The Judge's response was simple. Perhaps too simple. "Things like what?"

Mark sighed and turned away. "Things you don't like to talk about, that's what. Can we just drop it now?"

Now it was the Judge's turn to sigh. He thought for a moment and continued quietly, "I think about that sometimes, too."

Mark realized he was staring again, with his mouth agape. "You do? Wait, are we talking about the same thing here?"

"Well, how am I supposed to know…you won't tell me what we're talking about, Sport."

Mark spoke quietly and slowly so there would be no misunderstanding him. If there was a time to have this conversation, it was now, and his window of opportunity was closing quickly. "I'm talking about the events in our lives that, if they didn't happen, wouldn't have made this possible" he gave a vague wave of his hand alternating between himself and the Judge. "If my dad didn't leave, if my mom hadn't died, if I never met Melinda…" his voice trailed off. He didn't want to take the next step.

The Judge cleared his throat and continued for him, "If my son hadn't died or if Nancy's cancer had gone into remission…there were certainly a lot of events that had to happen for 'us' to happen. We could even go further. What if I never passed the bar or declined the Judicial appointment. What if the Jury found you innocent?"

"It just feels a little weird sometimes to think about that each tragic event, and even each milestone had to happen. If even one didn't—then I wouldn't be standing here. And, see, when I think like this, it seems that the really bad events were the most critical. If my mom hadn't died, I never would have gone to live with my Uncle and never would have learned to hotwire a car. But, don't you see, even if my life were exactly the same, any one event in yours would have made my life so different. If Nancy hadn't died, you wouldn't have been looking for a retirement project and I'd be doing 10 years in Quentin…or if Tommy was alive…" Seeing the look on the Judge's face, Mark stopped. I went too far. "Judge, I'm sorry…"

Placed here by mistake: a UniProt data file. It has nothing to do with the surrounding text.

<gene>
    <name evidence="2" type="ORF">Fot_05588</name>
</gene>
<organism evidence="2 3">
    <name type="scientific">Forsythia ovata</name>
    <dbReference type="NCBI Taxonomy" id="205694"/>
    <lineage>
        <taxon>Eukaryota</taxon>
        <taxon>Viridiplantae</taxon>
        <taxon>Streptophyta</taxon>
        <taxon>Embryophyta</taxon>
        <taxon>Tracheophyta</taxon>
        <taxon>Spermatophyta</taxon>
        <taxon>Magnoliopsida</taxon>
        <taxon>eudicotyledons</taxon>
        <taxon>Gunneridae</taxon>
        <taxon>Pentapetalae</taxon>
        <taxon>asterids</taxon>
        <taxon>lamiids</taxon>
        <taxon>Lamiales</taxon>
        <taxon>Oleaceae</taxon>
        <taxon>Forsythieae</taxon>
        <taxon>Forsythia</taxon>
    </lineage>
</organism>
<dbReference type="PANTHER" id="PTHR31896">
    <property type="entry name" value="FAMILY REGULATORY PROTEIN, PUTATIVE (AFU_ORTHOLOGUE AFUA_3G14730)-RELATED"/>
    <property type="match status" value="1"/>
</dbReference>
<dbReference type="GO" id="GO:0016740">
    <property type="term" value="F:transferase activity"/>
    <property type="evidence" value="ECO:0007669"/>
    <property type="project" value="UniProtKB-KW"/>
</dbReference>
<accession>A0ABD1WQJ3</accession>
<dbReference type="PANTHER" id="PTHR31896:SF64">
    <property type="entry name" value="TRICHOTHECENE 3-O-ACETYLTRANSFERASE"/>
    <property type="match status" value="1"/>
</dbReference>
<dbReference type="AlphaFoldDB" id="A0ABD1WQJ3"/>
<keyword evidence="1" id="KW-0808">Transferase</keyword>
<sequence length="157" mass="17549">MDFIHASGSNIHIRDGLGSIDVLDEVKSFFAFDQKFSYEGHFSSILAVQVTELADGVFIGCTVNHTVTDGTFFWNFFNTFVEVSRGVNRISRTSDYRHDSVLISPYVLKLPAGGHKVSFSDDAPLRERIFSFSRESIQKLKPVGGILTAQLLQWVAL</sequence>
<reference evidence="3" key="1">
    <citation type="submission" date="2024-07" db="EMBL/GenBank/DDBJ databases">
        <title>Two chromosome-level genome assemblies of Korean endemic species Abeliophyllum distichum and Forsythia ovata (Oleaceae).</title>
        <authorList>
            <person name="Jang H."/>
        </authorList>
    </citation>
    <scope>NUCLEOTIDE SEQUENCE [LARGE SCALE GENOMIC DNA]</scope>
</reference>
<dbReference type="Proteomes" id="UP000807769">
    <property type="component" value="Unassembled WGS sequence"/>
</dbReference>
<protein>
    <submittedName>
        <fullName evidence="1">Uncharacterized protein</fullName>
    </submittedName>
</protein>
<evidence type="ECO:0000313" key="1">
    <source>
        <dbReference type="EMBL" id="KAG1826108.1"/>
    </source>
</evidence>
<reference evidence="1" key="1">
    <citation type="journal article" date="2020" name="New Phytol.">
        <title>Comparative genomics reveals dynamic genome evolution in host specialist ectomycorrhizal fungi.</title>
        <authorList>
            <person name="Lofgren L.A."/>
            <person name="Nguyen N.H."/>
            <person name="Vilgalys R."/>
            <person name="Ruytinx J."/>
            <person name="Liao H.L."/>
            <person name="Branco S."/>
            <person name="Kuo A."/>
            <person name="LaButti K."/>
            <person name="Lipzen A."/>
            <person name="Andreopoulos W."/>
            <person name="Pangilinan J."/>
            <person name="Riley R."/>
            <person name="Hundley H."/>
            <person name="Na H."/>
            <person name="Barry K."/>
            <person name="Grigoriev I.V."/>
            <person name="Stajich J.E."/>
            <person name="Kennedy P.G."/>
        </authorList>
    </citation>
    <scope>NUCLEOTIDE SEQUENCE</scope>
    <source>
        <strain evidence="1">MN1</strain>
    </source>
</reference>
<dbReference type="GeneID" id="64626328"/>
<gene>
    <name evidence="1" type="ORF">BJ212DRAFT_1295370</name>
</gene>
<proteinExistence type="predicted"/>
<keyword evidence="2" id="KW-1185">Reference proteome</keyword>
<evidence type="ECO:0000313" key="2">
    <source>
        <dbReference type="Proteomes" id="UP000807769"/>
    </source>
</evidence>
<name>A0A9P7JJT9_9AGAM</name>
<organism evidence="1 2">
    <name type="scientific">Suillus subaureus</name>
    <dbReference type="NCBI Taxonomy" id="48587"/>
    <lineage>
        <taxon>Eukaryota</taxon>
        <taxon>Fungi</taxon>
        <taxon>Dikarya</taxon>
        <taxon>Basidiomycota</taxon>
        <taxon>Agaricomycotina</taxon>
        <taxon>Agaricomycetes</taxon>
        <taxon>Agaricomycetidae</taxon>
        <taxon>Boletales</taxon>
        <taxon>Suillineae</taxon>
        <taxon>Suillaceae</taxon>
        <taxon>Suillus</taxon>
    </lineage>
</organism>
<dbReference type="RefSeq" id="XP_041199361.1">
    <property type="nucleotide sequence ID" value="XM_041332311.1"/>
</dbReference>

He was waved off by the Judge, "Nothing to apologize for. It's not like my mind hasn't gone there, too. And I've come to a couple of conclusions. Maybe, you livin' here was a gift that I was given to help me cope. And if that's the case, then that doesn't seem terribly fair to you, does it?"

Before the Judge could continue, Mark jumped in "But what if you makin' me this 'offer' was to make sure I didn't spend my life in jail—and you got ripped off from a nice, quiet retirement. How fair is that. I'm just sayin' Judge, sometimes I get thinking along these lines and realize just how in tune the universe had to be for me to know you. A little weird, huh?"

"Would you change anything, I mean if you could?" the Judge asked, tentatively.

"That's not a fair question, Judge. That gives me control over your life and the lives of your family. How can I answer that." Mark was now staring at the ground, his hands stuffed deeply into his pockets. "But I can say that it seems almost wrong for me to be so happy here knowing all of the sacrifices that had to be made for me to find my way here. That's why the 3 am no-sleep thing going on. It doesn't happen often, but, sometimes…I just get to thinking…"

"Fate." The one word response caught Mark off guard. He looked questioningly towards the Judge.

The Judge caught his eye and repeated himself. "Fate. That's the way I think of it. We couldn't really control the individual events that led us here, but we can follow the lead and make the best of our…opportunities."

"Yeah, I guess that's one way to think about it." Mark had now turned back to the ocean.

"'Course" the Judge continued, "Tommy always wanted a brother…so who knows…"

The Judge had said it quietly as he turned to walk back to the house. Calling over his shoulder, he spoke louder, "Hey, as long as we're up, let's go to Winchell's and get some hot donuts…sounds good right about now."

Mark watched him walk a few steps and thought, as long as he was one of the things that had to happen…

"I'm right behind you, Judge."

"I know that, kid. I know that."